I did not include Robinson Cano, who won’t play in 2021. His PED suspensions probably put him in the Manny Ramirez category anyway: He would have gone in, but now he won’t.
OK, to the list. I’ve divided it into six tiers, with the players ranked within each tier.
Jump to a tier:
Brad Hand, Washington Nationals agree to 1-year, $10.5M deal
Hand had another solid season as the closer for the Cleveland Indians, leading the major leagues with 16 saves, but he was a victim of the team’s salary purge heading into 2021. Cleveland declined his $10 million option in exchange for a $1 million buyout.
Cleveland tried to deal the 30-year-old left-hander after the season but was unable to find a trade partner.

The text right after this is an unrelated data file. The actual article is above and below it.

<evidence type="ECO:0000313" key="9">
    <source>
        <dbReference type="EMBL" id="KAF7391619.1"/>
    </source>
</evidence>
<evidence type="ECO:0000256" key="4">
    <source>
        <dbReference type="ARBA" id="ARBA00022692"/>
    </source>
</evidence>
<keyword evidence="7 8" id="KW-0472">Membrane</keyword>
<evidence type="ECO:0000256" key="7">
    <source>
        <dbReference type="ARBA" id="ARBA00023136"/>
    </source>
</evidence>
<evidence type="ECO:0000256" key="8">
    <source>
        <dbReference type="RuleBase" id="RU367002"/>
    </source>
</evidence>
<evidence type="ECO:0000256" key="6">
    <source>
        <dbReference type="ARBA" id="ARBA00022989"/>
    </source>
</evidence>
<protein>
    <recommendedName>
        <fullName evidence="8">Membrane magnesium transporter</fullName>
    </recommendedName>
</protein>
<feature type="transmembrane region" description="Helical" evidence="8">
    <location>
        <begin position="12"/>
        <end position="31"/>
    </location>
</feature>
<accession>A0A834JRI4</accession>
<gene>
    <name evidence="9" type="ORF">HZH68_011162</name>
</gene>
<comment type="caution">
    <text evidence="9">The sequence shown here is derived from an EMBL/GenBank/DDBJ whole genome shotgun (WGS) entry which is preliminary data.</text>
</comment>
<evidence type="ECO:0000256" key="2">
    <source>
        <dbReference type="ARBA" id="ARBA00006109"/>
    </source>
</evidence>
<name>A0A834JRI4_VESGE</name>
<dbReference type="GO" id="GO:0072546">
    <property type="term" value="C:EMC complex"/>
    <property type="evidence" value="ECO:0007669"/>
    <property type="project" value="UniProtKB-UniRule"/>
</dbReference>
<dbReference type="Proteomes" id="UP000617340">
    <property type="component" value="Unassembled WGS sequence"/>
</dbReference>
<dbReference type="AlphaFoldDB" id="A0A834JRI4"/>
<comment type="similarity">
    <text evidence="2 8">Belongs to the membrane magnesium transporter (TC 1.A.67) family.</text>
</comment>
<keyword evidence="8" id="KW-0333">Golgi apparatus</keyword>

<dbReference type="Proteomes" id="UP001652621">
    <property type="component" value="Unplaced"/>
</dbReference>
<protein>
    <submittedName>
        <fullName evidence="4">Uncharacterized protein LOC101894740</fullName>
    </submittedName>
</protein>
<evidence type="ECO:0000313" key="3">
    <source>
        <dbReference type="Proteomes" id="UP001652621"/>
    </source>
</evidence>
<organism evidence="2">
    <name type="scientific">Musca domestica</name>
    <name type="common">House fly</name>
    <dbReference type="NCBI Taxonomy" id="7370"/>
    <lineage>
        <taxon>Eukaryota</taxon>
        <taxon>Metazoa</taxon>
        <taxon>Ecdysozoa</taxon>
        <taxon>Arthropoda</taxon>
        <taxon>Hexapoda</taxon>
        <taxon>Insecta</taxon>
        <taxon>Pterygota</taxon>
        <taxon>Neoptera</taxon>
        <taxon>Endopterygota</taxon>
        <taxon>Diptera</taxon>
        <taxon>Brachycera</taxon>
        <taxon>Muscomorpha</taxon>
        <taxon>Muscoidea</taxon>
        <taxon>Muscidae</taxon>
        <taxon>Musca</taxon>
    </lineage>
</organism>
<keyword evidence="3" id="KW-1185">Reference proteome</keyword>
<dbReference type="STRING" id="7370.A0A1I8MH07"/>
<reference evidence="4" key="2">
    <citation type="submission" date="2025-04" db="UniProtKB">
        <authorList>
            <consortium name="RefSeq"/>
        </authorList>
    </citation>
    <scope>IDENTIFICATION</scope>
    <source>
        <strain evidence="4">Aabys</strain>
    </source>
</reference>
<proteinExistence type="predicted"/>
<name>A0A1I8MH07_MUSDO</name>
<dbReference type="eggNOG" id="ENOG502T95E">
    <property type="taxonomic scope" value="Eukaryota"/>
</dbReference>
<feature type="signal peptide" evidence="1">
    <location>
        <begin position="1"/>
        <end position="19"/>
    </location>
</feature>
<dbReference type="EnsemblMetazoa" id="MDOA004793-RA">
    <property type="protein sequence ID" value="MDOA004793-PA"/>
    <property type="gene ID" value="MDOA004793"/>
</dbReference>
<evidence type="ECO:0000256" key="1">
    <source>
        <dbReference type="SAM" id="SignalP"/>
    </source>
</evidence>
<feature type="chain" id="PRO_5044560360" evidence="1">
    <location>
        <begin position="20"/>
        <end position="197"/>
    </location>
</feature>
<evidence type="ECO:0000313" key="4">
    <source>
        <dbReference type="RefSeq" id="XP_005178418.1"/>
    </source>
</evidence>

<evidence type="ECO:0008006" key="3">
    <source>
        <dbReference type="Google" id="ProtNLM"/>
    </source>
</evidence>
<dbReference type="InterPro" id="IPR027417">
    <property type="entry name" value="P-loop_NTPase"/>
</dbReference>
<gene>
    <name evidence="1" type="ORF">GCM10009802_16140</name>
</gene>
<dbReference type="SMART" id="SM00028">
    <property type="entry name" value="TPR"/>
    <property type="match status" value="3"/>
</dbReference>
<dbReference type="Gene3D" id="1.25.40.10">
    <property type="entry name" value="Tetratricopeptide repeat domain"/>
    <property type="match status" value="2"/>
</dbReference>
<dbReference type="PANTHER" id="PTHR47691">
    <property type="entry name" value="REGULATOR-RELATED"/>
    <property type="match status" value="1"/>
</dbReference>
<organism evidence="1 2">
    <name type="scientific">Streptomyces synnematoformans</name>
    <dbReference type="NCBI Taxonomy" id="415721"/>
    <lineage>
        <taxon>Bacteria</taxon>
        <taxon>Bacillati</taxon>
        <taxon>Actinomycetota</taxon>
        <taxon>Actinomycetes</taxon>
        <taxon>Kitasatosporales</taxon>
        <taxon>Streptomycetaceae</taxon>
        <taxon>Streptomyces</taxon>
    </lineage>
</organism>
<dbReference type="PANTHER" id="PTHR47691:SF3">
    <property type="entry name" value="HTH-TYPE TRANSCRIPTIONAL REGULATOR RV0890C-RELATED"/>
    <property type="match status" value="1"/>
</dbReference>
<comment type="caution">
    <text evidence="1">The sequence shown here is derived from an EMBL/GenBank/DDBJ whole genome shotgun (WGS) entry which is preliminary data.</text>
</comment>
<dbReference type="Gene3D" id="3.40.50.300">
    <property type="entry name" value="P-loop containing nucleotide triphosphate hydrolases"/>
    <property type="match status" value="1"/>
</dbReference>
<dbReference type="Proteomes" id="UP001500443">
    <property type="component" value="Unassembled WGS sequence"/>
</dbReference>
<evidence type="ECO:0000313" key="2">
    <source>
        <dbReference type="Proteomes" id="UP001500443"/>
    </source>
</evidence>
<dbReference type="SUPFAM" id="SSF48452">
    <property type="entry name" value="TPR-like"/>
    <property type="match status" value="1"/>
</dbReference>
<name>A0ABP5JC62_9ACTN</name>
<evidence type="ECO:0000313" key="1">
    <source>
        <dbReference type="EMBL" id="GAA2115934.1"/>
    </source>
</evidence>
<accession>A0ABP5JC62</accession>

Hand was acquired from the San Diego Padres at the trade deadline in 2018. In two-plus seasons with Cleveland, he had 58 saves in 65 chances and a 2.78 ERA and 154 strikeouts in 107 innings over 111 games.
Hand went 2-1 with a 2.06 ERA and was 16-for-16 in save chances during the pandemic-shortened 2020 60-game season. However, his blown save against the New York Yankees led to the Indians’ elimination in the American League Wild Card Series.
The Padres claimed Hand off waivers from Miami early in the 2016 season, and he developed into a two-time All-Star. Known for his slider, he has 105 saves in 128 chances, with a 3.65 ERA and 624 strikeouts in 608⅔ innings pitched.
The Associated Press contributed to this report.
In Jameson Taillon, did New York Yankees trade for latest starter who will dominate after leaving Pittsburgh Pirates?